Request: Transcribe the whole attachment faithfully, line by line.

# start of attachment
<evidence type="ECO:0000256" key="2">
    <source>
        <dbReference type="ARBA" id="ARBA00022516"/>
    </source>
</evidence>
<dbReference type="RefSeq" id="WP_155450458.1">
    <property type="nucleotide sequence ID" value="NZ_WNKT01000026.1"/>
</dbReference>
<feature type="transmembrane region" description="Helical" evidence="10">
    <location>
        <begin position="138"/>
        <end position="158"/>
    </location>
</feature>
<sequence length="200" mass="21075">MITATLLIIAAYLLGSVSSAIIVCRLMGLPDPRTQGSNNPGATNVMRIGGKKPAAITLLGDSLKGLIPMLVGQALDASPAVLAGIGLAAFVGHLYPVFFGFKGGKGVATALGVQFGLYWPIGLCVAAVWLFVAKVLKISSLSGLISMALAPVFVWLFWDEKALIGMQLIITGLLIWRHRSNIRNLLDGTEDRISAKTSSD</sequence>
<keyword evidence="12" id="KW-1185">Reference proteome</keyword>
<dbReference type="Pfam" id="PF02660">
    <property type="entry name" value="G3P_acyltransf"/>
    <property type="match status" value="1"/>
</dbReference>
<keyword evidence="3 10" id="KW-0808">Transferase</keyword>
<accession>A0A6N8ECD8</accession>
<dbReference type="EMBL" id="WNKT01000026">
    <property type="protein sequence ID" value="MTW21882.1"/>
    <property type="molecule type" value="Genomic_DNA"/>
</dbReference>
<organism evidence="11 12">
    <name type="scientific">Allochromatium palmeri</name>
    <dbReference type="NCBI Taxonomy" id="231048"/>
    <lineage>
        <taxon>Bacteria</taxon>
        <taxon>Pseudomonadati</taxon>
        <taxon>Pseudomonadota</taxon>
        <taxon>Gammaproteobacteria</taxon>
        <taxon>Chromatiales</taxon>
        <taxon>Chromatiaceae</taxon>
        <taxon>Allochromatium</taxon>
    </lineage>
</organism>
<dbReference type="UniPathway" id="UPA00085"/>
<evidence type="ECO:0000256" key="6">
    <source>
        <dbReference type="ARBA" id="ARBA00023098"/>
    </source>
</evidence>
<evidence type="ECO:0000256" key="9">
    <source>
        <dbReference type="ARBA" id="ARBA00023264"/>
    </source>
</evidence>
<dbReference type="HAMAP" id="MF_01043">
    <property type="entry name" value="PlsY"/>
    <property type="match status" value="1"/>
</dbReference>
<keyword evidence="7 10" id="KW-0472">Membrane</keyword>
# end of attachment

<evidence type="ECO:0000256" key="2">
    <source>
        <dbReference type="ARBA" id="ARBA00022516"/>
    </source>
</evidence>
<dbReference type="RefSeq" id="WP_155450458.1">
    <property type="nucleotide sequence ID" value="NZ_WNKT01000026.1"/>
</dbReference>
<feature type="transmembrane region" description="Helical" evidence="10">
    <location>
        <begin position="138"/>
        <end position="158"/>
    </location>
</feature>
<sequence length="200" mass="21075">MITATLLIIAAYLLGSVSSAIIVCRLMGLPDPRTQGSNNPGATNVMRIGGKKPAAITLLGDSLKGLIPMLVGQALDASPAVLAGIGLAAFVGHLYPVFFGFKGGKGVATALGVQFGLYWPIGLCVAAVWLFVAKVLKISSLSGLISMALAPVFVWLFWDEKALIGMQLIITGLLIWRHRSNIRNLLDGTEDRISAKTSSD</sequence>
<keyword evidence="12" id="KW-1185">Reference proteome</keyword>
<dbReference type="Pfam" id="PF02660">
    <property type="entry name" value="G3P_acyltransf"/>
    <property type="match status" value="1"/>
</dbReference>
<keyword evidence="3 10" id="KW-0808">Transferase</keyword>
<accession>A0A6N8ECD8</accession>
<dbReference type="EMBL" id="WNKT01000026">
    <property type="protein sequence ID" value="MTW21882.1"/>
    <property type="molecule type" value="Genomic_DNA"/>
</dbReference>
<organism evidence="11 12">
    <name type="scientific">Allochromatium palmeri</name>
    <dbReference type="NCBI Taxonomy" id="231048"/>
    <lineage>
        <taxon>Bacteria</taxon>
        <taxon>Pseudomonadati</taxon>
        <taxon>Pseudomonadota</taxon>
        <taxon>Gammaproteobacteria</taxon>
        <taxon>Chromatiales</taxon>
        <taxon>Chromatiaceae</taxon>
        <taxon>Allochromatium</taxon>
    </lineage>
</organism>
<dbReference type="UniPathway" id="UPA00085"/>
<evidence type="ECO:0000256" key="6">
    <source>
        <dbReference type="ARBA" id="ARBA00023098"/>
    </source>
</evidence>
<evidence type="ECO:0000256" key="9">
    <source>
        <dbReference type="ARBA" id="ARBA00023264"/>
    </source>
</evidence>
<dbReference type="HAMAP" id="MF_01043">
    <property type="entry name" value="PlsY"/>
    <property type="match status" value="1"/>
</dbReference>
<keyword evidence="7 10" id="KW-0472">Membrane</keyword>